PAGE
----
"The Dancing Girls, and Other Stories" contains four short-stories by two-times Pulitzer Prize winner Edna Ferber, written between 1910 and 1919. The title story paints a pictures of small-town America and of life "on the other side of the tracks." "The Dancing Girls" is followed by "Old Lady Mandle," "Long Distance," and "One Hundred Percent."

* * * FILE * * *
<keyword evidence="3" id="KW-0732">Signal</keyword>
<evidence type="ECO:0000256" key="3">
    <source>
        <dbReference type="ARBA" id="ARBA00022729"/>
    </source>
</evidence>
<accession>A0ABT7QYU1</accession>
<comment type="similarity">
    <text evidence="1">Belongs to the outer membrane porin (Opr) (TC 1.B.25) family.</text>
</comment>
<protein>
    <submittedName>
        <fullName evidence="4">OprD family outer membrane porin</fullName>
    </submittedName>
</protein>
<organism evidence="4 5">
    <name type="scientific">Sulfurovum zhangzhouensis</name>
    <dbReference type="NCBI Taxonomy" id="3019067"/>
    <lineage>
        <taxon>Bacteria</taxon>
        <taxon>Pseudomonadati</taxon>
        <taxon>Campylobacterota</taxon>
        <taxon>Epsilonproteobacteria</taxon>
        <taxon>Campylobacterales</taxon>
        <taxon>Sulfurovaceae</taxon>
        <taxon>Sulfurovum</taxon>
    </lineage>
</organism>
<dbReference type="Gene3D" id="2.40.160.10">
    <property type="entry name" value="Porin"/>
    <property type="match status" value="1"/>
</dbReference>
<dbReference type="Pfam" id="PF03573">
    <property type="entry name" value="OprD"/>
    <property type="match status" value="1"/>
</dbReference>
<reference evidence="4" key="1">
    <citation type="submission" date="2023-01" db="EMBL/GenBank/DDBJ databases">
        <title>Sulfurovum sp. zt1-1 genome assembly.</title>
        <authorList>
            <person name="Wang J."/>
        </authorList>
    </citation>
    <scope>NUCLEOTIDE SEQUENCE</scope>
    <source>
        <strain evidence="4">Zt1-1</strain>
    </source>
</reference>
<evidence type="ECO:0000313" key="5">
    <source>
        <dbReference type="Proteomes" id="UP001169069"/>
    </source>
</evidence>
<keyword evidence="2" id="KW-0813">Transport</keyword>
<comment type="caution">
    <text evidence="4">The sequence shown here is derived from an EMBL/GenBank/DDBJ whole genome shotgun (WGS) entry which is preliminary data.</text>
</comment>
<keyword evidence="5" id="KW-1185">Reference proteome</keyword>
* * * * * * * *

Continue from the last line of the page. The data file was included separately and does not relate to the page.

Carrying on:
Edna Ferber (1885-1968) was an American author. Born in Kalamazoo, Michigan, and of Jewish descent, she suffered a lot from antisemitism, especially as a child, and was riddled with fear as she witness the Nazi Party party rise in Germany and gain followers across the Western world. Ferber won the Pulitzer Prize twice, in 1924 with her novel "So Big" and in 1926 with "Show Boat". Furthermore, her novels "Cimarron" (1930), "Giant" (1952), "Ice Palace" (1958) were each adapted to film. Her novels are remembered and celebrated for their strong female characters and their unique rendering of their American setting.